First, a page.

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HomeArticle‘Send Us Into the Swine’: Christ Frees Man From the Torment of Demons

‘Send Us Into the Swine’: Christ Frees Man From the Torment of Demons

‘Send Us Into the Swine’: Christ Frees Man From the Torment of Demons

‘Frightened Swine’ (photo: Geza Farkas / Shutterstock)

 

‘The man from whom the demons had gone begged that he might be with him; but he sent him away, saying, Return to your home, and declare how much God has done for you.’ (Luke 8:38-39)

A gale had settled abruptly, and rather inexplicably to most, over the Sea of Galilee during the night. The boat drove steadily east. The shore of Gadara, a Gentile region, was sighted by the men aboard. The hill with the steep bank, towering over the sea, could be seen in the distance.

A large herd of pigs, of around 2,000, was feeding on that particular hill in the early morning hours. Swineherds kept watch over them. They could see those other hills, with the rock-hewn tombs carved into them, from where they stood.

It was among those tombs that the demoniac lived. He was naked. Scars, crusted scabs, bruises and fresh cuts ran up and down his arms and torso like a mangy web.

The villagers of Gergesa kept away from those tombs. Mothers warned their children never to explore there. They were frightened to look upon the twisted faces, or into the dark eyes, of the fierce men known to roam there. The foul odor coming from those men was alone enough to prevent anyone from passing by that way.

The demoniac had once lived among the villagers, as a normal person. One day he began speaking, and acting, rather oddly. He would have nightmares on some nights, or hear strange noises, waking his neighbors with his screams. Terrible visions, typically of hideously disfigured figures lurking around, haunted him. He somehow knew the darkest secrets of many of his neighbors, though no one had told him, and that was what frightened many of them most of all. He eventually turned violent. After fits of rage, he claimed he was unable to remember what had happened.

Some men of the village agreed to restrain him. They cornered him, held him down with their collective strength, and bound him with chains and shackles. But he could never be kept under guard for very long. In a crazed fury he wrenched the chains apart, broke the shackles into pieces, and ran out into the wild.

Go out into the wild, the voices told him, like the animal you are!

He returned to Gergesa a little while later, having nowhere else to go. They put him under guard again. Again, he broke his restraints and escaped out into the wild. This happened several times. A few of the village men had even been injured. Finally, he escaped, never to return.

The villagers, who were pagans, were relieved that he was gone. On occasion they still heard terrible howls, coming from the direction of the tombs, reminding them all that he remained out there.

He spent his days and nights howling out and injuring himself with the rocks he found on the hillside. He was alone, with only himself left to hurt. The physical pain could even be a welcome distraction from those dark thoughts, and hellish visions, which constantly tormented him.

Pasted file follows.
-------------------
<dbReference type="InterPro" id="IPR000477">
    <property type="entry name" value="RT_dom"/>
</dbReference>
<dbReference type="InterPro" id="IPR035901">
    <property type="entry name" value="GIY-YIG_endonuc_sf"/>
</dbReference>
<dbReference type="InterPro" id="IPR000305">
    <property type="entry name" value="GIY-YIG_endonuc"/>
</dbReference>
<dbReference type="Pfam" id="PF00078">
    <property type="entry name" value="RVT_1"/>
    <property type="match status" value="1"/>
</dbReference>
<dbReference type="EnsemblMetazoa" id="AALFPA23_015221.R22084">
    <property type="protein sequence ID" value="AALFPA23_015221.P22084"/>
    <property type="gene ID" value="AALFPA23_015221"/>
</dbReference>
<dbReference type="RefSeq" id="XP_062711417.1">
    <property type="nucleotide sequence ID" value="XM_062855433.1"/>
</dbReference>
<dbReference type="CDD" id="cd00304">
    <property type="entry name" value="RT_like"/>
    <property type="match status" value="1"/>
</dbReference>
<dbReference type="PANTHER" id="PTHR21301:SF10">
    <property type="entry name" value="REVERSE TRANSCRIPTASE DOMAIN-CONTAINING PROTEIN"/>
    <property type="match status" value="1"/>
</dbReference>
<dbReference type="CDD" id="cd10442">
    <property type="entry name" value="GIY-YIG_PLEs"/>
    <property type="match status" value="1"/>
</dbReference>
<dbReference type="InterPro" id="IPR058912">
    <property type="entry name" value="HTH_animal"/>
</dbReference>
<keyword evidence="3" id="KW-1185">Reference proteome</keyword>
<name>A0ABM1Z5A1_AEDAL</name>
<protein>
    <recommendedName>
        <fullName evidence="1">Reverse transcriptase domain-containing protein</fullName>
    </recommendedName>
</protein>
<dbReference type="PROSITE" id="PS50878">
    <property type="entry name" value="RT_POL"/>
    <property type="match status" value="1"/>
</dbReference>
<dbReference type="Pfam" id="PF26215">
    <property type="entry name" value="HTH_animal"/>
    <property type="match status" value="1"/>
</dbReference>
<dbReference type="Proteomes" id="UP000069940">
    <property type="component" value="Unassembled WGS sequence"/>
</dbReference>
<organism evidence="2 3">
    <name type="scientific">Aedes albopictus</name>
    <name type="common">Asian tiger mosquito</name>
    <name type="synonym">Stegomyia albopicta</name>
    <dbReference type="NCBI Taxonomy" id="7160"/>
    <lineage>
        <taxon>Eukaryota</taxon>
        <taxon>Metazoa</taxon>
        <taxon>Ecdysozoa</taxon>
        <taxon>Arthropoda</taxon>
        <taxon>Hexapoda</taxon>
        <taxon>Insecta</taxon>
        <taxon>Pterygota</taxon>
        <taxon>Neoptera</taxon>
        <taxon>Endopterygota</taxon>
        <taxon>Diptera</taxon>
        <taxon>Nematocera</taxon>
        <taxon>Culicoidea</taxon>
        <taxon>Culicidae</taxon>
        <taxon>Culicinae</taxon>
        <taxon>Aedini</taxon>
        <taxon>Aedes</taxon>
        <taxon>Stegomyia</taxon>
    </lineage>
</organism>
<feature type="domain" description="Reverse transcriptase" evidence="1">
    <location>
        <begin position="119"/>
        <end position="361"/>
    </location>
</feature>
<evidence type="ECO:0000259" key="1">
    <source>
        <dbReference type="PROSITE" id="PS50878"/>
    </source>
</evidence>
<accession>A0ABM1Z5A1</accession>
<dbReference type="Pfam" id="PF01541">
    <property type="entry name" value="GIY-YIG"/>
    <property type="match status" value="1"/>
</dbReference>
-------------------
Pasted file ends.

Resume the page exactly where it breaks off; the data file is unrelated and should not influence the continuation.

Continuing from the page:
Another demoniac lived among those tombs. They never exchanged a word when they crossed paths, nor did they attack one another. The demons, riding each of those men around as though they were horses, understood both of the hosts to be the property of the same master.

There were other demoniacs scattered and prowling throughout the world. Some spoke with vile language. Others growled and snarled, or were mute. Some vomited at their neighbors. Some would even contort their bodies to crawl about like spiders, snakes or some other animal. A living nightmare was what they shared in common.

Many had dabbled in sorcery or divinations or witchcraft, thus imitating the fallen angels by attempting to wrestle control away from God. Some were the victims of curses, including generational curses. Others had been prone to carnality, or other sins, thus having opened doors to allow forces of darkness to invade. None of the known religions, as of yet, was adequate to shut such doors.

Their living nightmares, to expire at death, were but overtures to the nightmare which lasts an eternity.

The herd of pigs continued feeding on the nearby hillside. Roman soldiers were known to pay nicely for fatted swine. Many of those pigs were to be set aside as sacrifices to the gods, rather than sold. The swineherds lazily watched on, making sure that none wandered too near to the tombs.

The demoniac wandered, through his habitat of death and decay, in a trance-like state, until he’d reached the edge of the hills. He licked his lips as he saw the pigs in the near distance. The Sea of Galilee was before him. He saw that a boat was near the shore, driving toward him.

Go back into the tombs!

The thoughts of a man had remained within, amidst the tormenting voices that dominated, and would until his breath expired. He wondered why it was that the voices had urged him to flee. He remained defiantly still.

Do as I tell you!

Dark thoughts and hellish visions pummeled him like a gang of bandits. He felt as though his head would burst. He clenched his teeth as he watched the boat crash onto the shore.

He groaned in agony as he watched a Man, along with several companions, step out of the boat and onto the sands. He didn’t understand why the voices feared this particular Man so very greatly. A sliver of hope, that in such a Man deliverance may be found, entered into his mind amid all of the racket. It had been so long since he’d felt any thrill of hope!

He ran onto the shore, toward this Man, oblivious to the other figure of a running man in his peripheral.

One of those with him is a thief!

Jesus remained still on the shore, as a soldier standing his guard, though his disciples were startled. “Come out of the man,” he firmly commanded, with his stern eyes fixed upon the demoniac, “you unclean spirit!”

The possessed man suddenly felt the sensation of having crashed into a wall. “What have you to do with me, Jesus, Son of the Most High God?” he shouted in a guttural voice at the top of his lungs. The words came from his mouth as though his body was merely a puppet. “I adjure you by God,” he begged, bowing down, “do not torment me!”